Told through the voices of residents, the story covers an arc that includes Moundsville’s Native American origins, white settlement, Marx toy plant (it made Rock’em Sock’em robots), legendary prison, first African-American mayor, post-industrial decline, and current small businesses.

The constant is the 2,200-year-old mound left behind by a Native American people, a Greek chorus reciting time’s insistence on change.

By reckoning with deeper truths about the heartland and its economy, without nationalist nostalgia, liberal condescension, stereotypes, or talking about Trump, Moundsville plants seeds for better conversations about America’s future.

Row House Cinema is a single screen theater in the historic Lawrenceville neighborhood of Pittsburgh. Each week it selects a new movie theme. Its concession stand features natural popcorn with real butter & pure sea salt. In addition, it sells tasty chocolate popcorn, craft beer, locally made ice cream, pepperoni rolls, hot dogs, popsicles, coffee, tea, as well as vegan options.

For more information, contact John W. Miller on 412-298-0391

A Reflection on Moundsville and Our Towns by James and Deborah Fallows

I went to see Deborah and James Fallows last night at City of Asylum, a marvelous literary non-profit, restaurant, event space and bookstore on the North Side of Pittsburgh.

While we were making Moundsville last year, I bought and read the Fallows’ book Our Towns: A 100,000-mile Journey Into The Heart of America. It’s the result of dozens of trips they took to American towns, including Pittsburgh, between 2012 and 2017, in a single-engine prop plane.

Their mostly two-week stops included bigger post-industrial towns like Erie, PA; Louisville, KY and Columbus, OH; Southern outposts I’ve never heard of like Demopolis, AL, Starkville, MS, and Greer, SC; and Western communities like Rapid City, SD, Bend, OR and Riverside, CA.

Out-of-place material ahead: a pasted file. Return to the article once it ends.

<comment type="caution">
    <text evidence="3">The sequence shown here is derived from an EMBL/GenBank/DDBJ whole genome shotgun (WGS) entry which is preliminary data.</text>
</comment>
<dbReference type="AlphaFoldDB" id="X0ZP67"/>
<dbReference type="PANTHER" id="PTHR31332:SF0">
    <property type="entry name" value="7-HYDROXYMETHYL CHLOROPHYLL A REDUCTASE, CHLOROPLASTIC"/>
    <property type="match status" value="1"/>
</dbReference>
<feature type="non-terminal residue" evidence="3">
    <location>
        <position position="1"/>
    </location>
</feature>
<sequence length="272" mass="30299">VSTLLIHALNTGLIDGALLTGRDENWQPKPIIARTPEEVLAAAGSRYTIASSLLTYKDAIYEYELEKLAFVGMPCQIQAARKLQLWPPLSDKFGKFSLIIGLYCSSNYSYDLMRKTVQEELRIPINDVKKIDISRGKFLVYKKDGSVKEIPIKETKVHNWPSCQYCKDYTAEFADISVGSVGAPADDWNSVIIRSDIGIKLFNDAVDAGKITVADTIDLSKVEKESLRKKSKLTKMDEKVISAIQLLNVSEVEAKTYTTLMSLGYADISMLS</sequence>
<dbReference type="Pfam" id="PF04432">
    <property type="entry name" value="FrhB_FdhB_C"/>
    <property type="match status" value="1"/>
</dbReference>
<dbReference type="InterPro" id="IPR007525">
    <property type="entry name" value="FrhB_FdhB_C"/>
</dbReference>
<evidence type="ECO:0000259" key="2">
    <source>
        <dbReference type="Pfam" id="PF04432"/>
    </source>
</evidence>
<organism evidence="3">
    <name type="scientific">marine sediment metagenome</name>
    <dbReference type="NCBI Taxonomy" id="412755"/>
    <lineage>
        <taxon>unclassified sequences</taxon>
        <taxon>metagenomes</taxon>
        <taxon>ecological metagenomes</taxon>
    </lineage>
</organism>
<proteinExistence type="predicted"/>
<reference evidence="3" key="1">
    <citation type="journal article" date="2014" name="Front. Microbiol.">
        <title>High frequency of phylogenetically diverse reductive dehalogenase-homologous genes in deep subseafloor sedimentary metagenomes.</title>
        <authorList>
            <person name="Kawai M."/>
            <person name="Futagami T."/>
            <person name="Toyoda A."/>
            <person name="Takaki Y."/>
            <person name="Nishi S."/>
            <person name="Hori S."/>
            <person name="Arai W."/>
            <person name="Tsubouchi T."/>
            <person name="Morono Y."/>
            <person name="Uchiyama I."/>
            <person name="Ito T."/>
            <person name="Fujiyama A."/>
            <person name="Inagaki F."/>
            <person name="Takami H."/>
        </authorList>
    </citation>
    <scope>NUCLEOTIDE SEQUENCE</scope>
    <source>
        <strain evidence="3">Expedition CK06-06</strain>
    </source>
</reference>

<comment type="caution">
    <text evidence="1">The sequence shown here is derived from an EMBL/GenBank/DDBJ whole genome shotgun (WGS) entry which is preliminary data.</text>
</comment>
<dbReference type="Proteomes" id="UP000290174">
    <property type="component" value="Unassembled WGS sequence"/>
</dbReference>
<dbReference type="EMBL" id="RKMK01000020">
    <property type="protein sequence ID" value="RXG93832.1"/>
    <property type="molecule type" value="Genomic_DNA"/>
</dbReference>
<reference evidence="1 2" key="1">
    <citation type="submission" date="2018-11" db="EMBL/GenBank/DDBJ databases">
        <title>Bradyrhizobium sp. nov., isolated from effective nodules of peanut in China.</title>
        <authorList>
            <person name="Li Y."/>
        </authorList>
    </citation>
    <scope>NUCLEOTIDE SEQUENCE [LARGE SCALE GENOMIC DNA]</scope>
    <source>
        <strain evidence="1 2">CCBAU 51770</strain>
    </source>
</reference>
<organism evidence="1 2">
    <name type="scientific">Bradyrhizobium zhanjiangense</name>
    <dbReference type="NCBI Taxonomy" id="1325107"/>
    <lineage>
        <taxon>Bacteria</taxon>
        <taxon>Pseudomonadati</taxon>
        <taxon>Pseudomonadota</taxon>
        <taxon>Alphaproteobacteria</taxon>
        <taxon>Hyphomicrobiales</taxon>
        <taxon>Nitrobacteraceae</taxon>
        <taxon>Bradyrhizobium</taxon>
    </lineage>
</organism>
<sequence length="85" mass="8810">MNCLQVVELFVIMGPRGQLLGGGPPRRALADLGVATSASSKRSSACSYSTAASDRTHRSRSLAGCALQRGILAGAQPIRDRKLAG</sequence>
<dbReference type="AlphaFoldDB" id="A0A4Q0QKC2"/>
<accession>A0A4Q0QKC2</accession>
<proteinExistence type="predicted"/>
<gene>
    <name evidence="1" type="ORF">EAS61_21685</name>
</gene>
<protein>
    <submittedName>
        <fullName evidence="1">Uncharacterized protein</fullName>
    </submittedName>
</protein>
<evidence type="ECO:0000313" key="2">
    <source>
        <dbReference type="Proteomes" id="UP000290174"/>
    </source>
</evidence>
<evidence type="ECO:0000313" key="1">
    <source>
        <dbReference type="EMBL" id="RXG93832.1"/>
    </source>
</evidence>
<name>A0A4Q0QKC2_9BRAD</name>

What inspired me most reading the book was their basic approach to reporting, which Dave and I were slowly figuring out in our parallel Moundsville adventure.

As James Fallows, a longtime Atlantic correspondent, said last night in presenting the book, his advice to anybody seeking to escape the poison of national politics is to visit towns “and don’t ask about national politics or anything they’ve seen on cable news, just ask people about their lives.”

We usually begin our visits talking about dollars-and-cents topics – how the economy was doing, whether businesses were moving into downtown or away from it, how the schools were funded and how well they were preparing students for opportunities in the area or beyond.

It’s what Dave and I ended up doing while making Moundsville, mostly because our questions about national politics yielded such predictable, cliché answers. The stories about people’s lives, jobs and families were the ones with depth and heart.

Our Towns is a rich argument for assessing the reality of the current moment, grieving the past when necessary, and then getting on with it. The Fallows’ don’t pretend to have the policy answer to how to rebuild the middle class out of an economy currently based, in many places, on $10ish-an-hour services jobs. There are no utopias. Change happens slowly, and it starts by acknowledging the truth of people’s lives, and by cheering their successes, as loudly as possible. It’s the only way to avoid the traps of fantasy and nostalgia, and their dire political consequences.